Surfing the Hamptons in summer is great fun. The South Fork has plenty of good surf spots from Westhampton to Montauk. Some are very well known and crowded, others are secluded, rarely break and are often crowd-free—for the latter you will have to be willing to search.
The brisk, 60–66˚ water temperature of May and June gives way to 70˚ water in July and August. The Hamptons sun still warms you fast in your spring or summer wetsuit and the waves are often clean and glassy, albeit not as big as the swells of fall, winter and early spring.
The Hamptons has a few well known public surf breaks, including Ponquogue Beach in Hampton Bays, Coopers Beach in Southampton, Main Beach in East Hampton and, of course, Ditch Plains in Montauk. These first three breaks are very mercurial since the quality of surf depends heavily upon the configuration of their sandy bottoms.
Coopers Beach in Southampton has been good for the past year or so, but that could change any day. A large swell or windstorm could easily wipe out or change the bottom contours from good to nonexistent. In fact, the last time Coopers was a good surfing spot was around the year 2000—a long time ago indeed. Ponquogue and Main Beach are much the same: good for a few months or a year or two, and then dormant for the better part a decade.
Ponquogue Beach is a decent beginner’s beach with plenty of mushy, low-consequence waves and a relatively friendly softcore surf crowd of weekenders, older surfers and kids who are just beginning to learn to ride. This is a lifeguarded, public Southampton Town beach, complete with a snack bar that serves up fries, hot dogs, ice cream and the like. Last year it had a nice setup for beginners and a nice family-friendly atmosphere, but only Mother Nature knows what she’ll do to the sandbars.
Main Beach East Hampton is the kissing cousin of Coopers Beach, complete with showers and a concession stand and lockers, but it hasn’t broken well in years.
Luckily, however, Ditch Plains Beach in Montauk offers something better in the township of East Hampton. “Ditch” is arguably the most reliable summer break in terms of consistently rideable waves, and it has the Ditch Witch food truck for snacks and drinks and burgers between sessions. Ditch is where all the city surfers flock, but local shredders know if you want to be where it’s at, go hit the close-shore-pounding, gnarly beaches up and down the coastline. Still, Ditch is arguably the most consistent wave in New York, and since the bottom is a cobble rock reef, the waves are almost always exactly the same. It has been called New York’s Malibu, but it isn’t. Not by a long shot. Malibu is amazing. Ditch is more like a local version of Waikiki—flawless but slow, peeling, mushy longboard waves with plenty of lolling little rollers and soft shoulders to play on. Aside from the rocks beneath, Ditch is home to the ultimate beginner’s wave.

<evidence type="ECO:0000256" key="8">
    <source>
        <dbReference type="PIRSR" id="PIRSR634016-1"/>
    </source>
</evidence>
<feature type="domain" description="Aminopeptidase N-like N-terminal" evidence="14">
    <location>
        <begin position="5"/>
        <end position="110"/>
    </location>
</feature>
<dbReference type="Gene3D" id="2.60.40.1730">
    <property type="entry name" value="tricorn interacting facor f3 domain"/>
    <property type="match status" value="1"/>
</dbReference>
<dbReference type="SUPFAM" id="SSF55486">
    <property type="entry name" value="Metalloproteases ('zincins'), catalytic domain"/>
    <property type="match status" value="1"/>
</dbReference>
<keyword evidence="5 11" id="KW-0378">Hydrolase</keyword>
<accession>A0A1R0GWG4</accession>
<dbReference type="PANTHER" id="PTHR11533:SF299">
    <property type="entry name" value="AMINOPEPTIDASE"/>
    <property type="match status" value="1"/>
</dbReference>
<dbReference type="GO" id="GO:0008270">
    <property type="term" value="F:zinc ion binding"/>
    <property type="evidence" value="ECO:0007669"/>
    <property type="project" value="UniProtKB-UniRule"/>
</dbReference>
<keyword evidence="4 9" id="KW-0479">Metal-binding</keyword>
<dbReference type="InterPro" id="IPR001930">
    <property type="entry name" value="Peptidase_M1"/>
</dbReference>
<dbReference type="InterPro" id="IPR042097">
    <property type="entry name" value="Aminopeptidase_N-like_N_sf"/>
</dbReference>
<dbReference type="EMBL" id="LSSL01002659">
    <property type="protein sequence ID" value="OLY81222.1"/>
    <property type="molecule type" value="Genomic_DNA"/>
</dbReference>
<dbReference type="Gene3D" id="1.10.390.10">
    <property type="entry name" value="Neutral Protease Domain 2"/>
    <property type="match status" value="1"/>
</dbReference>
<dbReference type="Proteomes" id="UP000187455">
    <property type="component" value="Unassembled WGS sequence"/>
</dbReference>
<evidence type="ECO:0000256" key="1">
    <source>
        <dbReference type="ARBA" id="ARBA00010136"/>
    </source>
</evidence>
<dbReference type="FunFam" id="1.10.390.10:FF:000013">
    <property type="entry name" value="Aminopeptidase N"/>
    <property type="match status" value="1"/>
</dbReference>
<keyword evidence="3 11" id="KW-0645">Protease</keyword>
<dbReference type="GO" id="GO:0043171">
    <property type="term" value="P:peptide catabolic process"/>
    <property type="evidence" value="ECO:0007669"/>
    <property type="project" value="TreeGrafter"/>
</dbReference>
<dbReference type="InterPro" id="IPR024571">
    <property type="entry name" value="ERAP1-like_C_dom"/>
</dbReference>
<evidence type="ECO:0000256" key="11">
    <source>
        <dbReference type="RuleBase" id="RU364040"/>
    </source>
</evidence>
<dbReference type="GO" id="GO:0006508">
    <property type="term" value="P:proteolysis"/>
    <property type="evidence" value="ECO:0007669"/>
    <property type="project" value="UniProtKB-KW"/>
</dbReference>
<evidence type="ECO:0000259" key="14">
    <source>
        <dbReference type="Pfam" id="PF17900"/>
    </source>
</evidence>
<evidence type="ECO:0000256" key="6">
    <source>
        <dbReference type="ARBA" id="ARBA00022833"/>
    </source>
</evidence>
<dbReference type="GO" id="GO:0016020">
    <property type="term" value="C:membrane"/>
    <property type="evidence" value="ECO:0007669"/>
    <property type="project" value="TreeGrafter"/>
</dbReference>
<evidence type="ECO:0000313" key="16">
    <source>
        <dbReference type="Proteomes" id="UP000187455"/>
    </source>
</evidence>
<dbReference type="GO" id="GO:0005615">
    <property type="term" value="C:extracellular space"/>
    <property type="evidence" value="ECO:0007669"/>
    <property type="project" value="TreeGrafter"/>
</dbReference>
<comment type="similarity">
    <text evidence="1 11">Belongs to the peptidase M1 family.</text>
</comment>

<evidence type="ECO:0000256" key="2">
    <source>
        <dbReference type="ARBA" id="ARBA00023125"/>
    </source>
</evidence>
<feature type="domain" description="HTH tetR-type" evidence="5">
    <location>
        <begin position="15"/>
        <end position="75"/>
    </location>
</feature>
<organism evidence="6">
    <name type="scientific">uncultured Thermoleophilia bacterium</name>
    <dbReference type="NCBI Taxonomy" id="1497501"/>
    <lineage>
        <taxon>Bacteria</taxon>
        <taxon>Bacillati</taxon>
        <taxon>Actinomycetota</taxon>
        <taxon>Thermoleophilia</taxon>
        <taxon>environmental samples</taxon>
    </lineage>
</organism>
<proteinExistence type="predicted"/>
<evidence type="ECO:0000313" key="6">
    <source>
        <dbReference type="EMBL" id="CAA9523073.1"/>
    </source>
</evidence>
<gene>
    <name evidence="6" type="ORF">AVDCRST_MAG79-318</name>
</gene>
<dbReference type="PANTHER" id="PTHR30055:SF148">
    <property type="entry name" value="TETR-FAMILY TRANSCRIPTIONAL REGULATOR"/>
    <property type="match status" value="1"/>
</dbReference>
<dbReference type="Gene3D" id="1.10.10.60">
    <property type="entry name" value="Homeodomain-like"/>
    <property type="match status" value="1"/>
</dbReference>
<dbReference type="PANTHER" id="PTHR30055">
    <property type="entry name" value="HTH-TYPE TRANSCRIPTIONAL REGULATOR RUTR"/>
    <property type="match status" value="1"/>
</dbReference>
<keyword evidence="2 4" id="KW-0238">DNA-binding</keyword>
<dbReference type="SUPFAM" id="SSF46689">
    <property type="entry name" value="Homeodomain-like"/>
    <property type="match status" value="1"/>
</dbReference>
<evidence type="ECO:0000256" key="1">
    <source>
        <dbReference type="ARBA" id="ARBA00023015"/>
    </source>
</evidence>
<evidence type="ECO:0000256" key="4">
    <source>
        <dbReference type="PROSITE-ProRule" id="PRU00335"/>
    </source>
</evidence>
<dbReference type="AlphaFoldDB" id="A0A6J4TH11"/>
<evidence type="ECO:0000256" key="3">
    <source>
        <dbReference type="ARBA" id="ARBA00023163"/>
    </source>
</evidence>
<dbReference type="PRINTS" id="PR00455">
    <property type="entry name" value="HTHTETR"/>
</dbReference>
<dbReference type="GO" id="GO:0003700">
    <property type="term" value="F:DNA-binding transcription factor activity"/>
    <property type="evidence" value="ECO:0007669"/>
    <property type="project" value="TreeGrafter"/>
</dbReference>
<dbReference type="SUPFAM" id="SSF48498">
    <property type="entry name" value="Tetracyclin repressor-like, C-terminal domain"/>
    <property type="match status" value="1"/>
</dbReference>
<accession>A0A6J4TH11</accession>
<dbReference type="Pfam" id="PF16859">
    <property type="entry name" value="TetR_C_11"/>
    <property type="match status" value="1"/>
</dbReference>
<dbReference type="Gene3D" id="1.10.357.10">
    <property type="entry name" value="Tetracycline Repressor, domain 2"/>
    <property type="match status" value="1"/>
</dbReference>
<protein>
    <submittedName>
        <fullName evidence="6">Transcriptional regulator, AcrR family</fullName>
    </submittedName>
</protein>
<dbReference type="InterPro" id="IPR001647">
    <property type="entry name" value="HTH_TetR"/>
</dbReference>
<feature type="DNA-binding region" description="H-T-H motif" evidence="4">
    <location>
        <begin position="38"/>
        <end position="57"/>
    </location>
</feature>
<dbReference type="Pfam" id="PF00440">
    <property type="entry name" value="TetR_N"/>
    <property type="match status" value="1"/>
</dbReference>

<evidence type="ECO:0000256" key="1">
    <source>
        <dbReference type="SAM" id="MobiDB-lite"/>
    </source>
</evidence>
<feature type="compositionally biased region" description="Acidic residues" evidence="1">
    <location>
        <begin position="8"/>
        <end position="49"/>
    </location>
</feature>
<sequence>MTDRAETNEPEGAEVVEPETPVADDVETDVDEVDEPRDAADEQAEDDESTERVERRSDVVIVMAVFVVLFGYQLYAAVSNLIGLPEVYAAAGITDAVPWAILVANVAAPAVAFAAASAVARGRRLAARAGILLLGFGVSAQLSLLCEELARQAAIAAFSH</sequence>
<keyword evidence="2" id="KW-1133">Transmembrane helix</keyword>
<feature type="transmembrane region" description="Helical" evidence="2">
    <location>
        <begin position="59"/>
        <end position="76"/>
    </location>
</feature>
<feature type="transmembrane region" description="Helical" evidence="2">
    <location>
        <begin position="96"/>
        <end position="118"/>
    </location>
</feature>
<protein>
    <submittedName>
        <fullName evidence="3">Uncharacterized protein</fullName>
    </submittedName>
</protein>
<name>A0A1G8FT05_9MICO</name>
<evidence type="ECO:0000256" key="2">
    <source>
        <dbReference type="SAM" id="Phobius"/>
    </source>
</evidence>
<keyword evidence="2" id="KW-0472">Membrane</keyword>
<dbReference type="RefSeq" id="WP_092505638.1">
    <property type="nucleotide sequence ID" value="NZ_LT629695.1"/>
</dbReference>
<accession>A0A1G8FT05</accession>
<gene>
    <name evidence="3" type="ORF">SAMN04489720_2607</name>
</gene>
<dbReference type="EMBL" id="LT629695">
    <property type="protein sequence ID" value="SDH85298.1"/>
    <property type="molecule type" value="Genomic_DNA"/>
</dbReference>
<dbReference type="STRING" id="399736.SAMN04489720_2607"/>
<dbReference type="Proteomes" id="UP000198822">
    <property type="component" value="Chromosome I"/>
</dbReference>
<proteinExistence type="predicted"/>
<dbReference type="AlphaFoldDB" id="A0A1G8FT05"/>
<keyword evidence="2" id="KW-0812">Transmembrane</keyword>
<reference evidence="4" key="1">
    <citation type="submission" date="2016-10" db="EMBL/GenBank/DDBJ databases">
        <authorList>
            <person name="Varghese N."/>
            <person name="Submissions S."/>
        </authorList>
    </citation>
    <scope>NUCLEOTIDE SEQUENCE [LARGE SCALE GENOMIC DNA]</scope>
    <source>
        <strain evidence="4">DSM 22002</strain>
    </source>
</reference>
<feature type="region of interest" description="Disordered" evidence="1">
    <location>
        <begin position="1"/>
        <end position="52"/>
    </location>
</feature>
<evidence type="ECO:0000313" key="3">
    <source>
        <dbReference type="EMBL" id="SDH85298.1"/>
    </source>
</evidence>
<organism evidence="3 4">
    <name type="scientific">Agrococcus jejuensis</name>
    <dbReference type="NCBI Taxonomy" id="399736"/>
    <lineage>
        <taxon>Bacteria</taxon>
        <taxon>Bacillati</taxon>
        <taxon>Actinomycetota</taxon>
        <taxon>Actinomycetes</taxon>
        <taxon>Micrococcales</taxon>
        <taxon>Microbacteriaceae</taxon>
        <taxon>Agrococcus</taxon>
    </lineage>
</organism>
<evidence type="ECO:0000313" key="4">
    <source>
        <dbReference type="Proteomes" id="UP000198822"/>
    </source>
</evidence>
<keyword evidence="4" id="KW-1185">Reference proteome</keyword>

Now, for more advanced surfers, there are many miles of secluded white sand beaches to explore from Westhampton to Montauk. It’s tough to name specific spots because the shifting sands keep surfers guessing from week to week and month to month as to where and when to hit it best.
The ocean’s bottom is in a constant state of flux—and the best spot for seasoned chargers depends not only upon the sandbars, but also on swell direction, wind, tides and the size of surf. A dedicated surfer has to hunt around to find the best and secret surfing spots. Many of these are undiscovered on any given day. Some spots break only on certain tides, swell angle or on a specific wind.
One of the most fun aspects of surfing is discovery—hunting around to find your own secluded spot alone, or maybe with just two of your closest friends, and surfing perfect empty waves in the middle of the summer frenzy we call the Hamptons. That is a thousand times more inviting than battling crowds at the most frequented summer breaks.
Regarding equipment, usually in May a 3mm fullsuit and a pair of 3mm boots are all you’ll need and things warm up from there. Surfboards vary according to skill level, however. So, if you’re surfing the mushy slowpoke waves of Ditch, anywhere from shin- to waist- to chest-high, then you’ll most likely need something like a 10- or 11-footer, or some other giant, beefy/cruisey/glidey longboard. But, if you’re hitting the tube-riddled, punchy Hamptons beach breaks, your best bet will be some kind of high-performance barrel board. Something shred-able, say between 5’ 10”–6’ 4” by 19” by 2 ¼–2 ½” depending on the model, your skill level, weight and height. A custom built Rich Price 5’10” x 19” x 2” swallowtail or a Channel Islands 5’10” x 19” x 2 5/8” Rob Machado Motorboat roundtail barrel and carve board does beautifully in most of the summer’s rare but punchy barreling swells. Just remember that most people aren’t ready to ride a board like that until after at least 2–5 years of consistent year-round surfing.
Happy hunting and happy surfing!
Surfer/Artist Lutha Leahy-Miller has more than 30 years of experience riding Hamptons waves. He was formerly rated No. 3 in the Eastern Surfing Association for the Northeastern United States. To see Lutha’s art or to book a surf lesson, visit lutha.net.